Unity, 1967], 326; emphases added.) Often Metaphysicians will
use the analogy of God being like a mountain where all paths
lead to the top. Notice, though, where this analogy places the
emphasis: on human effort. The spiritual seeker must climb that
mountain to reach God.

    With respect to the path to enlightenment being a gradual
process, listen for key words like _reincarnation, path,
journey, goal, step, progression,_ and _program. A Course in
Miracles_ states that all people are given “_a slowly-evolving
training program,_ in which as many previous mistakes as
possible are corrected.” (_Manual for Teachers,_ vol. 3 of _A
Course in Miracles_ [Tiburon, CA: Foundation for Inner Peace,
1975, 25; emphasis added.) What is meant by “slowly-evolving” is
not merely a few years, but numerous lifetimes. Shirley MacLaine
writes that “reincarnation is like show business. You keep doing
it until you get it right.” (_Out on a Limb_ [New York: Bantam,
1986], 233.)

    The final characteristic of the Metaphysical way of
salvation is that it is dependent on _manifesting_ some standard
of perfection. Metaphysicians assume that humanity is already
inherently perfect. What this means for their concept of
salvation is that before they can say they have attained
salvation they must _first_ manifest their inner perfection.
External imperfections — whether physical, emotional, or
relational — reveal inner imperfections (i.e., lack of
enlightenment) that must be dealt with. This requirement of
proving one’s perfection may be stated in various ways, such as
_manifesting the Christ within, taking total control of one’s
life, demonstrating unconditional love and forgiveness,
manifesting perfect health,_ or _bringing about global peace._

    After the Metaphysicians have finished talking about their
path to enlightenment, then help them become aware of the kinds
of words they have used: words of human effort, of a gradual
process, and of salvation being dependent on manifesting
perfection. Explain that while the Metaphysical gospel began
with what may have appeared to be good news, it ends with the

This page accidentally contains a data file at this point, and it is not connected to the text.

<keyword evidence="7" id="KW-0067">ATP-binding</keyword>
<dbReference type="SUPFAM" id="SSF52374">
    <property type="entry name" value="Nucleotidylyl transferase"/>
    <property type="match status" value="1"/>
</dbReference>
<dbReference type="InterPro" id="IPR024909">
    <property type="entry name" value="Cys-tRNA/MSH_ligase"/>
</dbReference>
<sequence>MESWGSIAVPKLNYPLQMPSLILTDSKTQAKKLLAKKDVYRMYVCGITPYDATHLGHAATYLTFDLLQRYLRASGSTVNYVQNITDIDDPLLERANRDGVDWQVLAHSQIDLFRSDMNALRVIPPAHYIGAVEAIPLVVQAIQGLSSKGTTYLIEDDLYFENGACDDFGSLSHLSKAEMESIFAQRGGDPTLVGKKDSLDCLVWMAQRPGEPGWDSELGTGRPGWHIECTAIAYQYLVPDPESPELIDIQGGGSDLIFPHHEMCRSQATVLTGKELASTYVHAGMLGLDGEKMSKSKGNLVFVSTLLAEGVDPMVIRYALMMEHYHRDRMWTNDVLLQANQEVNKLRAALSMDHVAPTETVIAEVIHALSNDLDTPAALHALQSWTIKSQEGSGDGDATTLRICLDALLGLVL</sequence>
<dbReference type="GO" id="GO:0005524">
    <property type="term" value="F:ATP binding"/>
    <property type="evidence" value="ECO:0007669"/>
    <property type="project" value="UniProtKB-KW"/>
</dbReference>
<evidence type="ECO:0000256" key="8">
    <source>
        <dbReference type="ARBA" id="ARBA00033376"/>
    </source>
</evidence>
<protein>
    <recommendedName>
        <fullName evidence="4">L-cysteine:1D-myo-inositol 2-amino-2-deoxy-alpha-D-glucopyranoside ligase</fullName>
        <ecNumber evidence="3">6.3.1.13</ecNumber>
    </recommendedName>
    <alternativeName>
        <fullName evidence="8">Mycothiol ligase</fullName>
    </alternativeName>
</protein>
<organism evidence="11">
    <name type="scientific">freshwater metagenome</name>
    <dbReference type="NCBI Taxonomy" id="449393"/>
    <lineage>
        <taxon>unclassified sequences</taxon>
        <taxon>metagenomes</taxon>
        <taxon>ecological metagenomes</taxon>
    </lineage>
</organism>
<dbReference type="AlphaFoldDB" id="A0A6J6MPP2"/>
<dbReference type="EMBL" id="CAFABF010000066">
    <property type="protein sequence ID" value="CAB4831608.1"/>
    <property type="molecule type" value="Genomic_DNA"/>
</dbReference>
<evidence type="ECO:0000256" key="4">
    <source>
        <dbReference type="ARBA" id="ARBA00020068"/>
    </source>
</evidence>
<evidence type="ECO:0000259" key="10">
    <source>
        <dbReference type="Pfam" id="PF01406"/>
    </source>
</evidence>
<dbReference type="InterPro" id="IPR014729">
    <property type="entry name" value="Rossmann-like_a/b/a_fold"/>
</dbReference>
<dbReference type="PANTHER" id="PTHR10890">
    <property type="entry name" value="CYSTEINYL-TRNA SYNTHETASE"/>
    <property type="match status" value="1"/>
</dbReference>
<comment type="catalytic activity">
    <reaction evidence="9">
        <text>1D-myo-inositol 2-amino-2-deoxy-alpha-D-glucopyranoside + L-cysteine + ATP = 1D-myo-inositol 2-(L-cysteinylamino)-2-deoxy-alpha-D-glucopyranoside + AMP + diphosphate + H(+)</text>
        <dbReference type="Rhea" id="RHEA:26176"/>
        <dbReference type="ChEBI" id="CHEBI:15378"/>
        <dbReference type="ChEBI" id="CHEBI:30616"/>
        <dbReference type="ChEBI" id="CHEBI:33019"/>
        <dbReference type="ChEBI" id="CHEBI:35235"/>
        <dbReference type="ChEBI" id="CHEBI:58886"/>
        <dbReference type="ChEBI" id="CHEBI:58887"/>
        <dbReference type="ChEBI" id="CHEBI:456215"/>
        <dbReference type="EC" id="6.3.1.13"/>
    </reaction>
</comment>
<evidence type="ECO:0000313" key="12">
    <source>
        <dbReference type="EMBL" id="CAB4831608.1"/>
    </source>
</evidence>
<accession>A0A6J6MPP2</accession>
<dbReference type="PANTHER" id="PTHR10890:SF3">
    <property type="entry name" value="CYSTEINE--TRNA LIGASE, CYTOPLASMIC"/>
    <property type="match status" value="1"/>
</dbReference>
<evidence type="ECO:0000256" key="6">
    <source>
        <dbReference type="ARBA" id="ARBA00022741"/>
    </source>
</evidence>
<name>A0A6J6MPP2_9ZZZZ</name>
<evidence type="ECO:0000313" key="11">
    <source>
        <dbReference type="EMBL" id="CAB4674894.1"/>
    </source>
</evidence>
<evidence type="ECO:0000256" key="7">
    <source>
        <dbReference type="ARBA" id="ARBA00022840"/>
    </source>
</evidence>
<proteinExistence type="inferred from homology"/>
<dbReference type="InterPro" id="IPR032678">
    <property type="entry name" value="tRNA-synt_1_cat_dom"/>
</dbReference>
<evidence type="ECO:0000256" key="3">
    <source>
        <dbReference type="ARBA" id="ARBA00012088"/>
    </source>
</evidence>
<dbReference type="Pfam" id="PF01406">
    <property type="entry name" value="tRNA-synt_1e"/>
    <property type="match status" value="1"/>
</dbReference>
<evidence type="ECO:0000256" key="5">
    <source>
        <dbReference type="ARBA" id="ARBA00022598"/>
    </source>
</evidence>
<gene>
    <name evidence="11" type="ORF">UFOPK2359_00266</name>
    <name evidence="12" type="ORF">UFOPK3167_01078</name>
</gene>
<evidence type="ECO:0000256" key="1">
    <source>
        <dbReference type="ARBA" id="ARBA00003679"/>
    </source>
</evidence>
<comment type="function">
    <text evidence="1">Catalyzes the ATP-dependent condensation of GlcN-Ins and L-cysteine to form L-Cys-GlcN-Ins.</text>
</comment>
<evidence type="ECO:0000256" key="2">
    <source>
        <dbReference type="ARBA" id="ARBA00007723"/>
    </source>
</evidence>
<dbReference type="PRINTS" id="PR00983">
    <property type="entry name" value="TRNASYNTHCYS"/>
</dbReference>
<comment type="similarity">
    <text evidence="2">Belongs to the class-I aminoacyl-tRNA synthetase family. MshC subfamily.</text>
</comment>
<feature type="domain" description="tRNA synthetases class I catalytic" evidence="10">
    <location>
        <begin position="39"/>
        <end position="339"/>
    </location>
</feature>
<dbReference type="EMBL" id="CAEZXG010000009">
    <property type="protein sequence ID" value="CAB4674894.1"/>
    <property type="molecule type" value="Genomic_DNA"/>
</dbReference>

bad news that salvation must be earned by incomprehensible
striving over myriads of lifetimes to manifest one’s supposed
inner perfection. Experience should teach us that this goal is
not just difficult to attain — it is impossible.

    The Christian gospel, on the other hand, begins with the bad
news that humanity is sinful and that the wages of sin is
eternal death, but it ends with the incredibly good news that
salvation (including forgiveness of sins, eternal life, and the
ultimate realization of a perfect nature) is a free gift.
Salvation, according to the Bible, is not based on human effort
or on our ability to manifest perfection, but it is based on
God’s grace alone (Eph. 2:3b-5, 8-9). Neither is the Christian’s
salvation a gradual process, but it is a gift that can be
received immediately through faith in the completed work of
Jesus Christ. Finally, Jesus Christ met the standard of
perfection on our behalf. When we place our faith in Him, His
righteousness is transferred to our account (2 Cor. 5:21).

    In the end, the difference between the Metaphysical gospel
and the Christian gospel is like the difference between earning
a wage and receiving a gift. Paul writes, “Now when a man works,
his wages are not credited to him as a gift, but as an
obligation. However, to the man who does not work but trusts God
who justifies the wicked, his faith is credited as
righteousness” (Rom. 4:4-5). The way of salvation that is the
best news is clear.

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End of document, CRJ0028A.TXT (original CRI file name),
“Addressing the ‘Positive Gospel’ of the Metaphysical Movement”
release A, February 7, 1994
R. Poll, CRI

(A special note of thanks to Bob and Pat Hunter for their help
in the preparation of this ASCII file for BBS circulation.)